There is no control for the immunofluorescence, and the antibody was used at 1:40. At this high concentration, any antibody will stain any cell or tissue. You need a preimmune control.

Figure 1 shows that two different anti-myc antibodies cannot detect a myc-tagged version of “the protein” made in E. coli. This suggests that you have a frameshift mutation somewhere in the cDNA, and are not making the correct fusion protein. The polyclonal can barely detect the protein used as an antigen- also indicating that something is wrong here.

A variety of purification / modification steps are shown for some sort of protein. However, the critical thing when purifying/ modifying a factor is to show whether it has activity. There are no activity assays done for the various treatments of the factor. You need to do test the activity of a series of concentrations of the ‘factor’, or treated factor, since many signals show activity in a concentration range that has lower and upper limits.

In the mass spectrometry, the lipase buffer control should look pretty much like the untreated material, whereas it actually looks almost exactly like the lipase treatment. Something is clearly wrong here. Two tiny peaks that are different between lipase and lipase buffer control were chosen for analysis, but there are mmany other peaks that could have been similarly chosen. Also, why is only a small region of the mass spectrum shown?

Most importantly, there is no clear demonstration that you have purified or identified the factor affecting tendon cells.

Minor points
Abstract-
“Cell density is the critical parameter controlling tendon morphogenesis” – I imagine many other parameters are also just as critical. Also, what is the evidence for this opening statement?

“with an affinity for the cell layer” what cell layer? A cell layer in the tendon?

“the band that best correlated with a cell proliferation assay” How can a band (what kind of band?) ‘correlate’ with an assay?

“To function as a SNZR would require that the
full length protein be cleaved to a smaller protein, then secreted” Why is this a requirement?

“the chicken cDNA” The cDNA for what?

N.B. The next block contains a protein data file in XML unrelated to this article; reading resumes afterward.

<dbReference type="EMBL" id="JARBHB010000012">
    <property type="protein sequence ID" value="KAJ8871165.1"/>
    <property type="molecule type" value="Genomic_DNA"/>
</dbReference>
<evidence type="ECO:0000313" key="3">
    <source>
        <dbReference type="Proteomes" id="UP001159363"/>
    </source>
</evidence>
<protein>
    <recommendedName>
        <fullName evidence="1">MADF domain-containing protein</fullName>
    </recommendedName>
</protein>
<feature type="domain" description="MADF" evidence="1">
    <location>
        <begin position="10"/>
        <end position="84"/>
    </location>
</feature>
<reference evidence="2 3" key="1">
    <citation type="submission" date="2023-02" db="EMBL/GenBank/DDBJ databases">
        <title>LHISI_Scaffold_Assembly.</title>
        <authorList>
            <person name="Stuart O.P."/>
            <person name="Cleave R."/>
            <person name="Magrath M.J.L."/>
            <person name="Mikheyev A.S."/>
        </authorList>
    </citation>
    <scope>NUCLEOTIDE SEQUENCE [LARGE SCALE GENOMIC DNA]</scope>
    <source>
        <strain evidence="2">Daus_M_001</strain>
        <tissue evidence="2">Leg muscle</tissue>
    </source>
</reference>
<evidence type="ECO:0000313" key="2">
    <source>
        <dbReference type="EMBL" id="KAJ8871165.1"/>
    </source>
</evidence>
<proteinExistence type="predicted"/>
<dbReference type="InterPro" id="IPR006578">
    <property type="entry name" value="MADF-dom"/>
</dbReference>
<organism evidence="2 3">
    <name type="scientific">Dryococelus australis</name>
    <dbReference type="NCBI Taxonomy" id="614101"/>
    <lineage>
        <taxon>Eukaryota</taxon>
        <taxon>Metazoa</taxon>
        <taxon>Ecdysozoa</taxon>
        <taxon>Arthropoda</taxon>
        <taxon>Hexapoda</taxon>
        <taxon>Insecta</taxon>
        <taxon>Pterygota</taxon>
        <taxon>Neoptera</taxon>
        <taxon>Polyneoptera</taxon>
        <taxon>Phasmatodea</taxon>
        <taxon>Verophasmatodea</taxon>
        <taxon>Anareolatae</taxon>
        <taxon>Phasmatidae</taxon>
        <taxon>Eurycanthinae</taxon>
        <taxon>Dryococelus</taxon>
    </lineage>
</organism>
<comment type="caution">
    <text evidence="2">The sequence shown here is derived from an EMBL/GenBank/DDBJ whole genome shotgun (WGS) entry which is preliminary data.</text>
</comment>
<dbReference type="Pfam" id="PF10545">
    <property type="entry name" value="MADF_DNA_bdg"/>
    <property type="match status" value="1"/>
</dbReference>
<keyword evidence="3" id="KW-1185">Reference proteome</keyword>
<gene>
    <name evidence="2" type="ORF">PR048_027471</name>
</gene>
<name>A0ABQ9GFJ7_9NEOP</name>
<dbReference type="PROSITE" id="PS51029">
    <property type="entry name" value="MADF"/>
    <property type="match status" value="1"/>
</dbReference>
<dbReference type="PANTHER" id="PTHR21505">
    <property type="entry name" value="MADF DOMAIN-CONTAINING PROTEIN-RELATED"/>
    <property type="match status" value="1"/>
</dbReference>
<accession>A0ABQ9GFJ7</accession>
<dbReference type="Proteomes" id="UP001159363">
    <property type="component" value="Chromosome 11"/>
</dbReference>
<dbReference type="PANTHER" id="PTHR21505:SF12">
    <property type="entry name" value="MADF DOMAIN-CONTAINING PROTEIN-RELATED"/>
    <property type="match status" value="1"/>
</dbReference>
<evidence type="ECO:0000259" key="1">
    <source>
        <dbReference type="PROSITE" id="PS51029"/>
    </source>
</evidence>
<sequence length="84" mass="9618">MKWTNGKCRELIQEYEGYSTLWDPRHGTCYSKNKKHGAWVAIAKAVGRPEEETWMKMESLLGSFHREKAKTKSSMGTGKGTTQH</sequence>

“to test whether the recombinant protein would exhibit the expected activity” What activity?

“Outside the cell, a small band was detected” What kind of band? Protein? How was it detected?

“Signal transduction is postulated to occur by an increased ordering
of the plasma membrane” Where does this come from? Aren’t most signals sensed by receptors?

Page, line
2,28 “because induction is slow from a single copy gene.” What is the evidence for this? Lots of single copy genes can show a fast induction.
2, 32 “So manipulating procollagen mRNA levels
is not feasible when the cells are required to make high levels of procollagen” This doesn’t make sense.
3,14 “caused a dramatic change” increase? Decrease?
3,23 “The one described and a second that is not diffusible but interacts with
the first and changes the cellular response(Schwarz 1996).” This sentence doesn’t make any sense.
3,29 “This classic approach is complicated by the
finding that the cell type producing this protein binds a unique tissue-specific lipid cofactor
and this composite molecule imparts a tissue-specific response” This sentence is too vague
4,7 give a ref for U2OS, also, why do we need to know “(from frozen stocks that have been in the laboratory for over a dozen years)”?
4,12 if you put 12 ml into a 225 cm2 flask, there will be so little liquid therer the cells will dry up, yes?
4,26 give the primers used
“This yielded an expressed protein
that was 7 AA smaller in the linker between the protein and the tags” where does this come from?

Reviewer 2 ·

Basic reporting

Some of the introduction is too detailed and not relevant to the current research. For example, the discussion of collagen production and regulation of PAT cells could be consolidated.
The introduction should include a discussion of what is known about the gene from which the cell density factor is derived, such as its known cellular functions, cellular location, and other known cleavage forms if they exist.
The nature of the Schwartz (2002) reference should be specified (U.S. Patent?).

Experimental design

The results section could be improved by simply stating what experiments had been conducted and why, rather than introducing each with an extensive discourse on the rationale.
It is not clear exactly what was expressed in E. coli, i.e. which portion of the gene was tagged and expressed. Therefore it is not convincing evidence that the observed larger-than-expected U2OS-expressed protein is aggregated, rather than a longer form with additional amino acid sequences.
It should be clarified why U2OS cells were used as the heterologous expression system, rather than a more standard eukaryotic expression system. Assuming the authors are correct that different cell types express different cofactors, a less committed/differentiated cell type may have been more appropriate.

Validity of the findings

The reader deduces that the straightforward experiment of taking the U2OS conditioned medium, either straight or partially purified, to PAT cells failed to affect their growth. These experiments and results should be more completely described.

Comments for the author

This manuscript describes a complex system which is involved in the cellular sensing of cell density. The factor involves a relatively small protein associated with a lipid-based cofactor, a unique situation which has greatly complicated the characterization of this activity.